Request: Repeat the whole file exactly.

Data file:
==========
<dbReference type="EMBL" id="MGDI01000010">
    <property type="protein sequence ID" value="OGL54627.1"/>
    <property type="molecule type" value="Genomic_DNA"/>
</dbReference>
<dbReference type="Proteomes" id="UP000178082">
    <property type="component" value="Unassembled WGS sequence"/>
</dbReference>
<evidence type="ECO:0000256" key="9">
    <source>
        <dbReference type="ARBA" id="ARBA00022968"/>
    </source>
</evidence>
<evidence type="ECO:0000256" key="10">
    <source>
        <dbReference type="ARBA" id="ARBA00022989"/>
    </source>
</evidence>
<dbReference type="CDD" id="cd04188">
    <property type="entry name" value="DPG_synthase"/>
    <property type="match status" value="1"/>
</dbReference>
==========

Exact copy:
<dbReference type="EMBL" id="MGDI01000010">
    <property type="protein sequence ID" value="OGL54627.1"/>
    <property type="molecule type" value="Genomic_DNA"/>
</dbReference>
<dbReference type="Proteomes" id="UP000178082">
    <property type="component" value="Unassembled WGS sequence"/>
</dbReference>
<evidence type="ECO:0000256" key="9">
    <source>
        <dbReference type="ARBA" id="ARBA00022968"/>
    </source>
</evidence>
<evidence type="ECO:0000256" key="10">
    <source>
        <dbReference type="ARBA" id="ARBA00022989"/>
    </source>
</evidence>
<dbReference type="CDD" id="cd04188">
    <property type="entry name" value="DPG_synthase"/>
    <property type="match status" value="1"/>
</dbReference>